Skip to contents
Soccer

Rooting For Sheffield United Must Suck Incredible Amounts Of Ass Right Now

Oliver McBurnie of Sheffield United is fouled by Kyle Walker-Peters of Southampton during the Premier League match between Southampton and Sheffield United at St Mary's Stadium on December 13, 2020 in Southampton, England. A limited number of spectators (2000) are welcomed back to stadiums to watch elite football across England. This was following easing of restrictions on spectators in tiers one and two areas only.
Photo by Michael Steele/Getty Images

Coming off a fairy-tale, ninth-place return to the Premier League last year, Sheffield United’s followup campaign could not be going much worse. Through 12 league matches, United has suffered 11 losses. The lone respite from this avalanche of Ls came in a boring 1–1 draw to Fulham. With a third of the season already gone and just a single, solitary point to show for it, the Blades are buried in the table’s deepest depths, somewhere between the dinosaur bones and the gooey magma. It is fair to assume this has made the supporter experience absolutely miserable.

On Sunday, Southampton became the latest team to pile a couple layers of dirt onto Sheffield when the Saints beat United, 3–0. In Sheffield’s defense, Southampton has been one of the season’s biggest positive surprises; they currently sit in fourth place, just two points off the top spot. Still, playing Sheffield had Southampton looking like an actual Champions League team, which should never be the case when two midtable-ish Premier League sides clash. The Blades conceded 16 shots, managed only three of their own, granted the Saints 68 percent possession, and, befitting their hideous green kits, looked like puke all day long.

Now, if a couple years ago you offered Blades fans a chance to win promotion to the Premier League, enjoy one top-half season that featured wins over the likes of Chelsea, Tottenham, and Arsenal, but in exchange the subsequent season would be a relegation battle, I’d bet you’d have gotten a lot more giddy acceptances than reluctant ones. So the mere fact that United is struggling this season isn’t itself what makes the experience so demoralizing. What truly sucks about supporting the team is how joyless this particular relegation battle has been.

If you have to root for a bad team, the least the team can do is provide some attacking entertainment to punctuate the losses with a few moments of excitement. Sheffield is failing most abysmally there. Over these 12 league matches, the Blades have scored a mere five goals, the fewest in the league. To make matters worse, two of those five have come from the penalty spot, while two others came from corner kicks. That means there has only been one single instance, over 18 hours of match times, when United fans have scooched to the edges of their seats in anticipation during a promising open-play move, and been rewarded with the euphoric release of a goal. That moment came two months ago, in the 84th minute of a match Sheffield was already losing 2–0 to Arsenal, when David McGoldrick fired in a neat little outside-the-box consolation curler.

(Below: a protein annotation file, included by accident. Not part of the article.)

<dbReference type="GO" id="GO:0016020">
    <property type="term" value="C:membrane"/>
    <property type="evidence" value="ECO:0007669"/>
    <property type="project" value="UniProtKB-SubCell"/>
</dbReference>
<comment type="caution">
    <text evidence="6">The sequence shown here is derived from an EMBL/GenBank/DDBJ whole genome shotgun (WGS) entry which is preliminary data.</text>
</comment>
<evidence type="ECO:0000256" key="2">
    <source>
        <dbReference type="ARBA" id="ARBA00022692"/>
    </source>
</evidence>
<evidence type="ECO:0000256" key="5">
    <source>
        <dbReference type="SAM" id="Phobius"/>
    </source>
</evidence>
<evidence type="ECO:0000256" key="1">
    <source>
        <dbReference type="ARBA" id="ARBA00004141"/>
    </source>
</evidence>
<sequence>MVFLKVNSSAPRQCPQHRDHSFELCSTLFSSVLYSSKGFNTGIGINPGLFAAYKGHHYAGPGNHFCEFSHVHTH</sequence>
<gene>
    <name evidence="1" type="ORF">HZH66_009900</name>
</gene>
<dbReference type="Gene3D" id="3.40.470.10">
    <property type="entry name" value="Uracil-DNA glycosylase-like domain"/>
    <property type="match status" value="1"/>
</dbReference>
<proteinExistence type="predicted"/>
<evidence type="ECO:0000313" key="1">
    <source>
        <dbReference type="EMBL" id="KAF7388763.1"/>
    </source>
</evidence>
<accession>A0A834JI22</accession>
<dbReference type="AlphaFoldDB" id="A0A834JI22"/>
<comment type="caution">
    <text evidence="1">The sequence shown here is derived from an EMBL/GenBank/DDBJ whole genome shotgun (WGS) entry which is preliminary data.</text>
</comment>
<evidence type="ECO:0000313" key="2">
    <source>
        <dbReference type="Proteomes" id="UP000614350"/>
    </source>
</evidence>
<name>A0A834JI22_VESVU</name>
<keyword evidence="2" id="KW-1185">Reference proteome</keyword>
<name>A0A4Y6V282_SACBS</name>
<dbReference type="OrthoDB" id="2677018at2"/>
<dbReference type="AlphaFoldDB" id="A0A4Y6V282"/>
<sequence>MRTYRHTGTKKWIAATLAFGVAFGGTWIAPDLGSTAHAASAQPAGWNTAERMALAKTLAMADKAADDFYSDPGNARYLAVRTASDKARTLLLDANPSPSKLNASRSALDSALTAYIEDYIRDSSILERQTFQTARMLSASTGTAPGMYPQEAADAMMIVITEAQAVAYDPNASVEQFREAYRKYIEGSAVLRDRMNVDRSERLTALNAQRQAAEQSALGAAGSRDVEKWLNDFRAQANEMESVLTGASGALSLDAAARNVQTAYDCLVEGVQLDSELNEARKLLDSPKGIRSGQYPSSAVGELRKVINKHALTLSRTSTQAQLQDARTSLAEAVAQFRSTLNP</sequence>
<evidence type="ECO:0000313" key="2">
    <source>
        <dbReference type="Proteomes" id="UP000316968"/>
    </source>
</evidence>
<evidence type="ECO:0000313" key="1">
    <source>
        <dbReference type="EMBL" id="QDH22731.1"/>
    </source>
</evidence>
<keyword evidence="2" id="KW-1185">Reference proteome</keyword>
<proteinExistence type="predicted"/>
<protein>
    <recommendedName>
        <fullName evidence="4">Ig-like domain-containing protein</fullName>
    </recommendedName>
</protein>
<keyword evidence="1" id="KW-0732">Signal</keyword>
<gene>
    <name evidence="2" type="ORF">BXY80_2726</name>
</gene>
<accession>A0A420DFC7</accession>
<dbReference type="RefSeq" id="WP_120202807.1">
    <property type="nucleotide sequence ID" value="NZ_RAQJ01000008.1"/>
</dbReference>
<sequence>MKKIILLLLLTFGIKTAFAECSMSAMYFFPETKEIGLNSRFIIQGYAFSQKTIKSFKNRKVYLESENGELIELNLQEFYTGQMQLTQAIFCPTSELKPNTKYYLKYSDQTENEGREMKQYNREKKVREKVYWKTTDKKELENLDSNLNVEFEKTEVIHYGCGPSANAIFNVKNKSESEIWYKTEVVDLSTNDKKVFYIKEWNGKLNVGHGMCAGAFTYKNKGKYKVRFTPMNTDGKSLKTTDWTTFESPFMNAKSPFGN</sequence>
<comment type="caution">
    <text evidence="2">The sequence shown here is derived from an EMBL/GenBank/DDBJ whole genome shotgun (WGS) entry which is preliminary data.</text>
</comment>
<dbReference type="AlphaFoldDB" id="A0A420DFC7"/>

(To be fair to McGoldrick, United’s leading scorer with all of two goals to his name, his other goal was a legitimately cool backheel that gave the Blades an early 1–0 lead on Chelsea—a lead Sheffield would give up 14 minutes later, accounting for a good chunk of the 42 total minutes the team has spent in winning position this year.)

Sadly, there doesn’t look to be much reason to expect anything different going forward. The Blades’ advanced numbers are only marginally better than their counting stats. (Per FBref’s numbers, their 9.1 non-penalty expected goals per 90 minutes is second-worst in the Prem, their expected goals against is fourth-worst, and their expected goal difference per 90 is second-worst.) And unless serviceable strikers like Oliver McBurnie or Lys Mousset suddenly get way better, or 20-year-old Rhian Brewster accelerates his development and becomes a star overnight, it’s hard to see how United could find the goals they’d need to shoot their way out from the bottom.

A relegation might wind up being the price the Blades have to pay for last season’s remarkable run. FiveThirtyEight’s projections give them a 78 percent chance of going down, which feels about right. The club’s medium- to long-term prospects are much rosier, though, which might be enough to get fans through the dark days ahead. The Saudi royal family owns the club and will presumably continue pouring in money to guarantee success over the coming years, and manager and hometown hero Chris Wilder just this weekend got the rare vote of confidence that probably actually does mean he won’t get sack.

With the Saudi money and Wilder and a blue-chip prospect like Brewster in the fold, United should feel optimistic about securing an extended Premier League stay sooner than later, even if it takes another short spell in the second division to make it happen. However, it might be hard for fans to maintain that optimism when their team is set to get completely blasted every weekend from now until it’s warm again.